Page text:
The move comes despite a new poll from Greenberg Quinlan Rosner Research, a Democratic firm, that found a majority of Texans — 51 percent — opposed a proposal that "would put in place new restrictions and regulations on abortion providers that would likely result in the closure of all but five abortion clinics in the state of Texas, all of which are located along the I-35 corridor, and would ban most abortions starting at 20 weeks of pregnancy." Of those surveyed, 42 percent said they support the proposal.

The poll also found that respondents largely opposed using special sessions to pass new abortion legislation. Some eight in 10 Texas voters agreed that "a special session of the legislature should focus on issues like education, jobs, and the economy, instead of bringing up social issues like abortion that were already addressed in the regular session of the legislature."

The liberal survey is a break from other recent polls of the state, including a Texas Tribune poll that found that 62 percent of Texas residents favored banning abortion after 20 weeks.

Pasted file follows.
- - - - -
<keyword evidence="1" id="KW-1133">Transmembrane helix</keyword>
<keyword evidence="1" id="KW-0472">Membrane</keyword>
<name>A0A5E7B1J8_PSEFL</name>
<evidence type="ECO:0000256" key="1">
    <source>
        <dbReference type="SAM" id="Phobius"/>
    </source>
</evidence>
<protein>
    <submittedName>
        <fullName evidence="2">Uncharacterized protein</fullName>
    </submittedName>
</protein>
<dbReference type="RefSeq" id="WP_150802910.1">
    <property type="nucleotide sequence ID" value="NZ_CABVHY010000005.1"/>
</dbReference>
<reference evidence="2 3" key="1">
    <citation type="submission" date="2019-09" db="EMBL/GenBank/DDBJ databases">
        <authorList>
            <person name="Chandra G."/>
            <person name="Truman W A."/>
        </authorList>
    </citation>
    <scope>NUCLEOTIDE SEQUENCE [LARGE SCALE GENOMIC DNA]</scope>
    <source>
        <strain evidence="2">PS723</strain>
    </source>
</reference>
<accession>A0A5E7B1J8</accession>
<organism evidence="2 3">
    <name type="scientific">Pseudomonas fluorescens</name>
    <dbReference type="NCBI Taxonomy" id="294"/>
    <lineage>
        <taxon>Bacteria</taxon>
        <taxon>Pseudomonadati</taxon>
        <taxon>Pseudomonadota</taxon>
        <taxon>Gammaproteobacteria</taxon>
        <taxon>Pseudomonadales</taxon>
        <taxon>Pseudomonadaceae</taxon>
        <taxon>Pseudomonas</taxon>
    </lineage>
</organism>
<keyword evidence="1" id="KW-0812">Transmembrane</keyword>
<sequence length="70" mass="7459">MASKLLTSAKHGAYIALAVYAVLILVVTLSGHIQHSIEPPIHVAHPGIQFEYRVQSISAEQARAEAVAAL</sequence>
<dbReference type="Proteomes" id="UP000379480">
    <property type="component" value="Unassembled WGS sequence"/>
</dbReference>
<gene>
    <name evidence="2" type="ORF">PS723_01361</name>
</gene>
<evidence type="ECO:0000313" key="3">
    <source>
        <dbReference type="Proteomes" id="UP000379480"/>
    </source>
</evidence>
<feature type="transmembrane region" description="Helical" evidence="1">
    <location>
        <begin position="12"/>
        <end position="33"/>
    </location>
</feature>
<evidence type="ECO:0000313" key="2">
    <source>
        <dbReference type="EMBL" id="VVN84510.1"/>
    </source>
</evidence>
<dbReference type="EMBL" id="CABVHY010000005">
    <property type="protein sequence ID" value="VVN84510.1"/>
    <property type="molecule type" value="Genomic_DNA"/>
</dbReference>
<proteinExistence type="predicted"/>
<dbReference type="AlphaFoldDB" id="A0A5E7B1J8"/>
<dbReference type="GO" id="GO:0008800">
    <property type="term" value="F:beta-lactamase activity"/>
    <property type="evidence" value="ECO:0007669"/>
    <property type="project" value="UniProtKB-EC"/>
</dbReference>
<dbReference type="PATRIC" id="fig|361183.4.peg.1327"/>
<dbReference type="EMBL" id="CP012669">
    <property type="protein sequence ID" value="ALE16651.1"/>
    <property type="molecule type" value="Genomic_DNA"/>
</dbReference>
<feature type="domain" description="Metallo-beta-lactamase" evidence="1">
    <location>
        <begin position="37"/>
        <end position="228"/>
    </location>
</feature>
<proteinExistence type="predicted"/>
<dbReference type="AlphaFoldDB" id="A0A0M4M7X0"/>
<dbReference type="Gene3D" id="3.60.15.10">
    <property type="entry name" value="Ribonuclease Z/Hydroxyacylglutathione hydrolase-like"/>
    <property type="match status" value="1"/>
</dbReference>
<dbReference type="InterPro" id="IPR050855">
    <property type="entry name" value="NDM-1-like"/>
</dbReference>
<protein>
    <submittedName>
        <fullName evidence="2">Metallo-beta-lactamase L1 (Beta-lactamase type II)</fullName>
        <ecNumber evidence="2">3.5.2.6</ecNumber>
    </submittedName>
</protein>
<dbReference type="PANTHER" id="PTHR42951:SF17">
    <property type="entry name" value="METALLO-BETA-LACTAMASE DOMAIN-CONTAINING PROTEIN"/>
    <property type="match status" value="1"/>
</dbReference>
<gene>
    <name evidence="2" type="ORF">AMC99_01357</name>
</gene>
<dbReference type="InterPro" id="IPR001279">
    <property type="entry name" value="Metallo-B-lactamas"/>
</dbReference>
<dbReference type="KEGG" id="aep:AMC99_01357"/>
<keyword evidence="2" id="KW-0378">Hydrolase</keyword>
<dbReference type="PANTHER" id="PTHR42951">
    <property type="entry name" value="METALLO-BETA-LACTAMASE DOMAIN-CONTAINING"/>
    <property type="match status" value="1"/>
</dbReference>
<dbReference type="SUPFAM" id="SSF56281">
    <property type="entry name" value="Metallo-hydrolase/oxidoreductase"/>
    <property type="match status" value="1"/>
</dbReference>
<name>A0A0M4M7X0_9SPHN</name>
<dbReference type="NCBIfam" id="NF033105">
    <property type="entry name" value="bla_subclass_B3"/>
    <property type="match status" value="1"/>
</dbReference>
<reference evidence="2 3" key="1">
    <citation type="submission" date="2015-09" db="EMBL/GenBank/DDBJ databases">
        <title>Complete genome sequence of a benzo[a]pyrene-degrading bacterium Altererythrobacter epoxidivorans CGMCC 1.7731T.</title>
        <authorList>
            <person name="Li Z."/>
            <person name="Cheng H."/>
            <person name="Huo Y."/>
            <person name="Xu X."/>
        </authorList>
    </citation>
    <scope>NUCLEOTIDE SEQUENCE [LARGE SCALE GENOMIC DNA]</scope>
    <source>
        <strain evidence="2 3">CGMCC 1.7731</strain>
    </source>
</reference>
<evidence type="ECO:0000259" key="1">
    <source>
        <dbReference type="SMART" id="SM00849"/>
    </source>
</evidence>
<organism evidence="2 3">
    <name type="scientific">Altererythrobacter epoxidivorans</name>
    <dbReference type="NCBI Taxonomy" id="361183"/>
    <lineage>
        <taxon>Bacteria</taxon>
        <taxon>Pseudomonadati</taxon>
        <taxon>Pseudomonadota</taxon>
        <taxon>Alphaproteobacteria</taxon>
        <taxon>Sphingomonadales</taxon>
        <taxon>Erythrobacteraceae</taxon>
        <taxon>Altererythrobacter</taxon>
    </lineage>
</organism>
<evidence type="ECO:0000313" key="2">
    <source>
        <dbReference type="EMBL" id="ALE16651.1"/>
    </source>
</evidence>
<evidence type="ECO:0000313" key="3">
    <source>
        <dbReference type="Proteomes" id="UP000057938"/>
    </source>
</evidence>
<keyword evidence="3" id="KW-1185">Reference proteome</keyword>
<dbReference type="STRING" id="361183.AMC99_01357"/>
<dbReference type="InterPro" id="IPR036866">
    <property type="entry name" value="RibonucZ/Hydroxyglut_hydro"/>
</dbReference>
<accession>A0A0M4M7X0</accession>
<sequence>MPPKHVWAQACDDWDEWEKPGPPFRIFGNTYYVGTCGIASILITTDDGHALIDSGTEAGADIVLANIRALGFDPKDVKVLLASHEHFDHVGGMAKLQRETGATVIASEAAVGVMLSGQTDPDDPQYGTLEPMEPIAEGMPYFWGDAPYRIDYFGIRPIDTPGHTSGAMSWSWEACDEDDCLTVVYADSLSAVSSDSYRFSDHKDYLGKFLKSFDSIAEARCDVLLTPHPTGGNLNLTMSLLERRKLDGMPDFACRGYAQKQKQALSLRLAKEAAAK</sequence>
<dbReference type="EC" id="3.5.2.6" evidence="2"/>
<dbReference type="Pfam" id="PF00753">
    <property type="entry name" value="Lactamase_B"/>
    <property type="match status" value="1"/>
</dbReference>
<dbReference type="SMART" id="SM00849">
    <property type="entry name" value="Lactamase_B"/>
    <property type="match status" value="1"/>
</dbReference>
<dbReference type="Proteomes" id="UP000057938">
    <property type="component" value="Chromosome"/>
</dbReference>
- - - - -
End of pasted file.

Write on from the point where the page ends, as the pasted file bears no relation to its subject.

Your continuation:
Davis told MSNBC on Tuesday night that she was appreciative of the supporters who turned out to testify at the committee hearing.

“Thousands of people showed up at the Capitol today to testify and to observe the testimony. I expect that we’ll see that same sort of turnout when the bill is heard in Senate committee hearing, which is going to take place on Monday morning, is my understanding,” Davis said. “And we expect or hope that their voices will add in a way that makes a difference in the way some of these lawmakers are considering this bill.”

This post was updated at 11:40 a.m.